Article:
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20h
comment Why should I make my cipher public?
My suggestion was aimed at pointing it out more directly, that he didn't demand publication itself. But that in today's context that's the only (serious) way to substantiate a claim about security.
21h
comment ElGamal signatures systems
Start by writing $g^s$ on one side of the equation. And then try to get the same term on the other side by using $g,k,h(m),a$ only. Keep in mind that the term $r$ is defined by the exercise, and $a$ is only known in the form $y=g^a$. There's not much more we can help you with, without giving you the solution directly. And that surely isn't the goal of this exercise.
1d
comment Why should I make my cipher public?
I would suggest to add this to the answer: Kerckhoff did not require the publication of an algorithm. He said that it must be able to fall into the enemies hands and still remain secure. In the military context this means, that it's enough when your own cryptanalists can ensure this. But in today's practice this can't be proven without publication, because anyone in the world can claim his system is secure, or it all comes down to blind trust.
1d
comment ElGamal signatures systems
SEJPM already gave you one solution. For the others: Just think about what could cancel each other out with the according $s$. Since the computation of $s$ is done mod $q$, you can be sure that the parts of $s$ are only used in the exponent.
2d
comment need help for decrypting a cipher.. i am new to this so was wondering if someone could tell me how to go about it
Question: "what should an absolute beginner do to decode a code?" Answer: Take a course in cryptography.
2d
comment Is there any such thing as “proof of location”?
The tricky part in your question is "without a trusted third party". Does that mean you want a proof of location without infrastructure at all (e.g. senders and receivers of radio transmissions, etc.)? Maybe you should clarify your setting some more, but without some trusted infrastructure for localization, you won't find a solution.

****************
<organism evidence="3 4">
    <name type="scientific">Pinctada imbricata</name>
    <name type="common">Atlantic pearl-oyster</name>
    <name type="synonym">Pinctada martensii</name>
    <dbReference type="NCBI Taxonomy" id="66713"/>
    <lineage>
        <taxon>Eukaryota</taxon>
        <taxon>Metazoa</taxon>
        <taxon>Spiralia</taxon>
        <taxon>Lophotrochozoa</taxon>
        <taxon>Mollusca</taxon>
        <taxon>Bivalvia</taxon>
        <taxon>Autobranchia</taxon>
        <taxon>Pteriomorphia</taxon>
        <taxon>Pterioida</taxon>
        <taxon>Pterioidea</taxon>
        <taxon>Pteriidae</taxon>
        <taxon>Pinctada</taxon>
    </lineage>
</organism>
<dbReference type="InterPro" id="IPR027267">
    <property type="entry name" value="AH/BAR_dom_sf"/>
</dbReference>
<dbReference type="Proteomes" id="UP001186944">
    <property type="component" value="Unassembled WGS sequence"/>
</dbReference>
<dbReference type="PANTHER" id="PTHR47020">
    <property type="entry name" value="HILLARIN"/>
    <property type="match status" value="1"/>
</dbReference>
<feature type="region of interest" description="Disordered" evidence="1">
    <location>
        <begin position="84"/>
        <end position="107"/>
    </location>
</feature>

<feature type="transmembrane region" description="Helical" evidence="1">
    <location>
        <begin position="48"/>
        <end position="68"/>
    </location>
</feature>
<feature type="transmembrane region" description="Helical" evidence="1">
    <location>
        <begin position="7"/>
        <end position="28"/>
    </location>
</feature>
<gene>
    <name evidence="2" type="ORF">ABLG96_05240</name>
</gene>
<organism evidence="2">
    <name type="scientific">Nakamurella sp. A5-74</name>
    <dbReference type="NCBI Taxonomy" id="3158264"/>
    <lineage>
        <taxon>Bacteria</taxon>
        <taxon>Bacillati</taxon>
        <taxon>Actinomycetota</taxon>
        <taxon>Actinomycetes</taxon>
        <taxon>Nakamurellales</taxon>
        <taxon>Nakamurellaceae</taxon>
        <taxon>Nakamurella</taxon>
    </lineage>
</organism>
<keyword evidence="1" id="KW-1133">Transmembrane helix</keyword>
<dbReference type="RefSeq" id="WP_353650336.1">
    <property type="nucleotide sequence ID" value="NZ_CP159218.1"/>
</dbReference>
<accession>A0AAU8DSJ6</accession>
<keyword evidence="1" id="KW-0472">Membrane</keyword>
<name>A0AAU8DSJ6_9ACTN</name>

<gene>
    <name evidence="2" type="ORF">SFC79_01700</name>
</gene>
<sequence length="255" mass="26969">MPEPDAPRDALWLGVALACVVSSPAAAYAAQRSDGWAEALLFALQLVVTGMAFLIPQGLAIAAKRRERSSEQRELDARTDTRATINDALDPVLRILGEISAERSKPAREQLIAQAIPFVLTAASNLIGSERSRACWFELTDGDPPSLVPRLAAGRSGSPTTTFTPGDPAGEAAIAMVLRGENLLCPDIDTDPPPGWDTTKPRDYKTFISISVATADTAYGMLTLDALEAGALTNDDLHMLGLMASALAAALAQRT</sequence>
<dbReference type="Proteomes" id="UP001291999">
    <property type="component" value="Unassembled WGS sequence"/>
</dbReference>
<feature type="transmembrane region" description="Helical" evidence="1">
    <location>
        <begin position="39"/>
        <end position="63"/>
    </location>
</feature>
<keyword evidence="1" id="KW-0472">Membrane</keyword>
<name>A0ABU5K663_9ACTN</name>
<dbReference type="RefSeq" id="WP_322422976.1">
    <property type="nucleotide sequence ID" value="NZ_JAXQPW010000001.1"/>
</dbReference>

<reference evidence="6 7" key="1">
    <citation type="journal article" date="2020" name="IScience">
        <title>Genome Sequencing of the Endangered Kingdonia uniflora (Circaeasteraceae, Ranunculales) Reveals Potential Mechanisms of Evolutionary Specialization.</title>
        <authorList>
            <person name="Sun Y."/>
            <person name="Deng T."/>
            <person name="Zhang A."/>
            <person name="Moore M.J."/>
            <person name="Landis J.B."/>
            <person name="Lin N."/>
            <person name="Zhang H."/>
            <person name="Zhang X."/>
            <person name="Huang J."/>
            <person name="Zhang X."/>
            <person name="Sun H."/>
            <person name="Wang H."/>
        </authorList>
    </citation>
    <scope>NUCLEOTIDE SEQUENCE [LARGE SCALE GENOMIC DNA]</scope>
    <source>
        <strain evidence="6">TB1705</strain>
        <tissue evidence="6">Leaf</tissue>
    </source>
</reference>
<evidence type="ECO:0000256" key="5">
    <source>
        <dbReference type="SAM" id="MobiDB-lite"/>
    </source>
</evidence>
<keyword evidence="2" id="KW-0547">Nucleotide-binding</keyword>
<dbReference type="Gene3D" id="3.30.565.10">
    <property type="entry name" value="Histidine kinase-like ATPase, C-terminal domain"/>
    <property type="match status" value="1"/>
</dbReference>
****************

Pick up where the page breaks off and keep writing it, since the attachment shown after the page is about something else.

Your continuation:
2d
comment need help for decrypting a cipher.. i am new to this so was wondering if someone could tell me how to go about it
Welcome to crpto-SE. Unfortunately, your question is both off-topic and unsolvable. Please have a look at the Ask question section about what kind of questions are on-/off-topic. About your code fragment: Without knowledge what kind of cipher it is, this piece is way too short to make any reasonable argument. From the first glance, this looks just like a sequence of numbers and not really a code or cipher.
Jul
28
comment Has anyone heard of matrix-based “Roman Doll” encryption techniques?
I've never heard of this, but a statement like "security closer to a one-time-pad" means (most likely) the author either doesn't understand perfect secrecy or doesn't have a proof. A reference would help, but right now this looks like snake oil.
Jul
28
comment Playfair Cipher + Vigenere Cipher?
The "looking for repetitions" is just one way to find out of the length of the key in the Vigenere cipher (Kasiski test). Then you have the Friedman test, which gives you an approximation of the length. And then there is the possibility to check the auto-correlation (shift the positions by $i$, starting with 1, and then count the number of equal characters, this will spike when shifting by the correct keylength).
Jul
28
comment Why calculate pi to estimate randomness?
I don't think that's relevant. But a 64 bit approximation is not nearly enough to estimate the quality of a RNG. If you think of applications which require a lot of random numbers (e.g. simulations), the required entropy might be higher.